In his February article, Rose compared Protestantised priestless dioceses with the flourishing vocations and thriving seminaries in those dioceses headed by strong bishops faithful to the Church and prepared to confront dissent. He thereby amply demonstrated that there is a clear and simple choice in all of this. Just as dissent kills vocations, orthodoxy begets vocations: to wit, any bishop can easily end the self-imposed priest shortage and ensure a fully Catholic future for his diocese if he has the faith and the will: above all else, the will to reform his seminary and vocations office. In his new book, Goodbye! Good Men, Michael Rose sets out to underline this crucial point by revealing just how corrupt and corrupting US seminaries have become: for "vice has penetrated into many of them," as Alice von Hildebrand laments in the Foreword, and "those who do not condone vice are excluded."
IDEOLOGY AS RELIGION
Having interviewed 125 seminarians from 50 dioceses and 22 major seminaries, Rose has deftly sorted their experiences into chapters detailing:
Suffusing and connecting all the horrendous and often patently diabolic incidents related under these various headings is the notion of "ideology," in the most doctrinaire and oppressive sense of the word. Indeed, 'Ideology as Religion' might have been an even more appropriate title for this book.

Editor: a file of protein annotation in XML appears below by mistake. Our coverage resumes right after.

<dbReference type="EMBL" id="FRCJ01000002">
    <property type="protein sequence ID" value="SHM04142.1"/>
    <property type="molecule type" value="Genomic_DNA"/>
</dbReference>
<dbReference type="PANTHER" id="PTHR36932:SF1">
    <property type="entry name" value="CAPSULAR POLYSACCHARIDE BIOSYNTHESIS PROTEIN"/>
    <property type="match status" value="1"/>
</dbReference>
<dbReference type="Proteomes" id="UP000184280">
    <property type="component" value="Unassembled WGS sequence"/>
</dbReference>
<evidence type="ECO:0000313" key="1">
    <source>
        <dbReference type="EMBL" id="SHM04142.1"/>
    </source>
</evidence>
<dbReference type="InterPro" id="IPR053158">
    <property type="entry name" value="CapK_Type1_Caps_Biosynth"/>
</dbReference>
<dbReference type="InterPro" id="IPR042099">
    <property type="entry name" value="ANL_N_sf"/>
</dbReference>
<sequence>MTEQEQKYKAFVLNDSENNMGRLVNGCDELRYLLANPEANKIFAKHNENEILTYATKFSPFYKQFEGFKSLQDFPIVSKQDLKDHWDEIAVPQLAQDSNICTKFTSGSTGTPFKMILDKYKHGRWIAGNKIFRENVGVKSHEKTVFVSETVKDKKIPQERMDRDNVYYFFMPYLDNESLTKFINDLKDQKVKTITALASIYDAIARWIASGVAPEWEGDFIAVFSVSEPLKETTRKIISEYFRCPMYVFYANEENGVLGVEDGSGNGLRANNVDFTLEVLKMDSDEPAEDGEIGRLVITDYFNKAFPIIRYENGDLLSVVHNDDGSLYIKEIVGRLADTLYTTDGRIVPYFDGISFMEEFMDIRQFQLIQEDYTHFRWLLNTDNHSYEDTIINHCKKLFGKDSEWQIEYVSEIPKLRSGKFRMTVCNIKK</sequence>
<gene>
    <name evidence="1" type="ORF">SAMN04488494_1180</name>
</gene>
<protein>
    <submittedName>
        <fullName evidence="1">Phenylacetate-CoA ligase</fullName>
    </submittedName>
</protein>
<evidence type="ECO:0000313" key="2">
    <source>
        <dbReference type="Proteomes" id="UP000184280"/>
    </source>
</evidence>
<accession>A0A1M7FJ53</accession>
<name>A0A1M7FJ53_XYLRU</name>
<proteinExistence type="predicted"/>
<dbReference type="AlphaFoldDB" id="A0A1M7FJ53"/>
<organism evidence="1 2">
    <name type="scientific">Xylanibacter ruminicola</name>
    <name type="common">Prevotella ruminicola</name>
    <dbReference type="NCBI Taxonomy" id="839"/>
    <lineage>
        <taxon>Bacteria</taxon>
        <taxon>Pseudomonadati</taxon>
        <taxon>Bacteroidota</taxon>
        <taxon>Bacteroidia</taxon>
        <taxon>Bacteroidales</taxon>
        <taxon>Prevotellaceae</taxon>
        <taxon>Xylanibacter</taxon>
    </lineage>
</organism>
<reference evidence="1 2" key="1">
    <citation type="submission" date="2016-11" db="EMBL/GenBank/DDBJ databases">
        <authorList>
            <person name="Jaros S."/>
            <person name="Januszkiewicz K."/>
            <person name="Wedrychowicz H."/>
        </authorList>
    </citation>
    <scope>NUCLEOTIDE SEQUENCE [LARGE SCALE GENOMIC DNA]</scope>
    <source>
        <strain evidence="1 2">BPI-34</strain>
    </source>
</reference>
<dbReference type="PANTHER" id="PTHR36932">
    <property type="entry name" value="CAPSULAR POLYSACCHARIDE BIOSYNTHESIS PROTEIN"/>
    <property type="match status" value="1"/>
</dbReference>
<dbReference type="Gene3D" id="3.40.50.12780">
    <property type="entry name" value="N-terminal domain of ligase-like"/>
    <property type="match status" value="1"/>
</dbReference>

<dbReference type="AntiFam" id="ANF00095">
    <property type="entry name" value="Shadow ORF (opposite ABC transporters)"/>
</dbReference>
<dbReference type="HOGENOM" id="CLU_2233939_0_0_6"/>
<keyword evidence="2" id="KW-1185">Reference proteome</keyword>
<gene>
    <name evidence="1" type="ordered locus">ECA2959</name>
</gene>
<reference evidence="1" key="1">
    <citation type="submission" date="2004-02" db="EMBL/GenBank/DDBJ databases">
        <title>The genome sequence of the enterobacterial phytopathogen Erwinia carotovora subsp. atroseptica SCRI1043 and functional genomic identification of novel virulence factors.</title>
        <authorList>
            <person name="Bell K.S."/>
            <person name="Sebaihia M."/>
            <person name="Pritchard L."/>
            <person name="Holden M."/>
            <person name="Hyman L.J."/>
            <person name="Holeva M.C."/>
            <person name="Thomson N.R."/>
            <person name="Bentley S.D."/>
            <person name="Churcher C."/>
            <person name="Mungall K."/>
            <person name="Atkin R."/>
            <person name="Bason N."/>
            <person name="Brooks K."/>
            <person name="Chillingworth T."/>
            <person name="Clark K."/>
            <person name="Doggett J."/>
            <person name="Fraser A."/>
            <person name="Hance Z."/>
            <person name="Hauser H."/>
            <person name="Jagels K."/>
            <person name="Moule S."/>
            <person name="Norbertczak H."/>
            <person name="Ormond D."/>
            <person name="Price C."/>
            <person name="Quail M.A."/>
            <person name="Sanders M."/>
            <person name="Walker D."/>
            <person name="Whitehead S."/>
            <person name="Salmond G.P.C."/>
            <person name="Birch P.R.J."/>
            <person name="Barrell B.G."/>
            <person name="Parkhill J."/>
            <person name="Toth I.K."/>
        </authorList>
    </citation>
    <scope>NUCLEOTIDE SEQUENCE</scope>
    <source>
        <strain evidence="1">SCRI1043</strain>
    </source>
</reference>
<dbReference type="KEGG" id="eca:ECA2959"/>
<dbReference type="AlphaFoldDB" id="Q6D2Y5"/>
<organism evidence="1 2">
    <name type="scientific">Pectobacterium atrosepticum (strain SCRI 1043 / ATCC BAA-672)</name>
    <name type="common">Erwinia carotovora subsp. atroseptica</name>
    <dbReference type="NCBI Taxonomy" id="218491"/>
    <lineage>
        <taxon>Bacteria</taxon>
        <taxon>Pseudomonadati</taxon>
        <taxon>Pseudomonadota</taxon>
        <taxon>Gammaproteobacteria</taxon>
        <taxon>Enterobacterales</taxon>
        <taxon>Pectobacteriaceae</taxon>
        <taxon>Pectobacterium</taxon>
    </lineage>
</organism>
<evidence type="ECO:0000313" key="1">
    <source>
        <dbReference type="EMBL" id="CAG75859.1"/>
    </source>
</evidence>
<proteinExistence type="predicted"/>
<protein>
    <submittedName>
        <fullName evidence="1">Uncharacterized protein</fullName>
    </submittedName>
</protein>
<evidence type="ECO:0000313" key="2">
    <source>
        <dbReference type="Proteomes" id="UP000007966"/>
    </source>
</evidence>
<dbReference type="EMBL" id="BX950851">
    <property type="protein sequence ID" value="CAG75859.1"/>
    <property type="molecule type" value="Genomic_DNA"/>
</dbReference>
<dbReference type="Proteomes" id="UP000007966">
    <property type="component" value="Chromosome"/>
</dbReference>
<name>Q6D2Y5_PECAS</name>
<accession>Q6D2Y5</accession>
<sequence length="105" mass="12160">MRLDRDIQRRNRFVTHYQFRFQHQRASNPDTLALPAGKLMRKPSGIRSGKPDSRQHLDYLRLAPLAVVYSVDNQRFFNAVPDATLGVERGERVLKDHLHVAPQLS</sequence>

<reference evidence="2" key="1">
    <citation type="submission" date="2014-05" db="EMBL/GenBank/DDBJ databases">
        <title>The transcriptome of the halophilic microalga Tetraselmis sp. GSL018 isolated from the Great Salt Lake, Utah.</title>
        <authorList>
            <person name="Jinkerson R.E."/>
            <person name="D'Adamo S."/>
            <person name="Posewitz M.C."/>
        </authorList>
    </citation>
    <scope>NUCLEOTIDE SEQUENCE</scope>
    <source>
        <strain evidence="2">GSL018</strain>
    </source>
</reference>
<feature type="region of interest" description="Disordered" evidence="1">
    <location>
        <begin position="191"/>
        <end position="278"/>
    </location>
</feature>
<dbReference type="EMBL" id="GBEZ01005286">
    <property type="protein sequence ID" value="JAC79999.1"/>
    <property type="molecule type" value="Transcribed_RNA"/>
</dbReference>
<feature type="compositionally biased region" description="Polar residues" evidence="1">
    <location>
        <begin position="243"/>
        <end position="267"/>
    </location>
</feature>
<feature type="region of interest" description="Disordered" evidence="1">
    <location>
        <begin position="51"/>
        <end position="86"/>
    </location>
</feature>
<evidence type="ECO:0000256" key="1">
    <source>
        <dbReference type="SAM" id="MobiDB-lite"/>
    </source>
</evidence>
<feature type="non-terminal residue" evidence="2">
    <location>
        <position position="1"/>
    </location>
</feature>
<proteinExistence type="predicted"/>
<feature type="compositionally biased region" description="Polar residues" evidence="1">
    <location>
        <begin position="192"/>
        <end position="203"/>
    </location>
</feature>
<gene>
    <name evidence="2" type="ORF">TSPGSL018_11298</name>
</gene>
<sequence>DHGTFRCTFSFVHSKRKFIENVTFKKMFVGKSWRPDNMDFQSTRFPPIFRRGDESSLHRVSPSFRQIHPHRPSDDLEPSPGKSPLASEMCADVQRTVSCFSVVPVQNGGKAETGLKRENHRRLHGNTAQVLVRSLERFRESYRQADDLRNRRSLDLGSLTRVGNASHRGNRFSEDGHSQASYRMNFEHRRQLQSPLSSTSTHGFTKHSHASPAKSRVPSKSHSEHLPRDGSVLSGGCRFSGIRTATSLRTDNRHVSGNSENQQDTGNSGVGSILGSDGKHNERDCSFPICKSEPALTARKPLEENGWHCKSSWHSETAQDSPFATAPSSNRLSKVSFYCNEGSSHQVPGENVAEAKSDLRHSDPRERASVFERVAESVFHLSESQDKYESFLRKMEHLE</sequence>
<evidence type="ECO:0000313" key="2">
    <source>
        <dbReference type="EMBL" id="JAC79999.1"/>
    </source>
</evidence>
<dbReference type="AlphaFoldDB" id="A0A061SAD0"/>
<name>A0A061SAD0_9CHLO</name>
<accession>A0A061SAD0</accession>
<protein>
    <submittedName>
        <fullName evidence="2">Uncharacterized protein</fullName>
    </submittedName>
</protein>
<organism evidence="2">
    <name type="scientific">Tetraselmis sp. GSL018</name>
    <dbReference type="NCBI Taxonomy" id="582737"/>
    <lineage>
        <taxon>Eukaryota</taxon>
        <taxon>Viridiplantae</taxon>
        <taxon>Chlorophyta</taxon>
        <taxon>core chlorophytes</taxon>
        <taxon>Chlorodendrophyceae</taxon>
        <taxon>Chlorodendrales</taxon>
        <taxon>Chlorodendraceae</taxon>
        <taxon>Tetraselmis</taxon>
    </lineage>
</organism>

These obstacles confront the orthodox candidate from the outset, starting with the initial interview with the vocations director and/or one of his team, a feminist priest or nun, whose heterodox or heretical beliefs either disgust the candidate to the point of his withdrawing from the selection process spontaneously, or put him on notice that his rejection is only a matter of time. After a lengthy interview of the secular "Do you like people?" genre, an applicant for a religious order was finally asked his only theology-related question: what he thought about the ordination of women. He answered that he would follow Church teaching on the subject. The vocations director simply replied, "if you don't believe in the ordination of women, then you don't belong in our order." Speaking for so many young men who have encountered this ideological brick wall at the first hurdle, the applicant recalled: "I left depressed. I wanted to live in Gospel poverty; I wanted to forsake wife and children to preach the teachings of Christ; I wanted to feed the poor with bread and eternal Truth. Yet all this vocations director cared about was the acceptance of their redundant political agenda."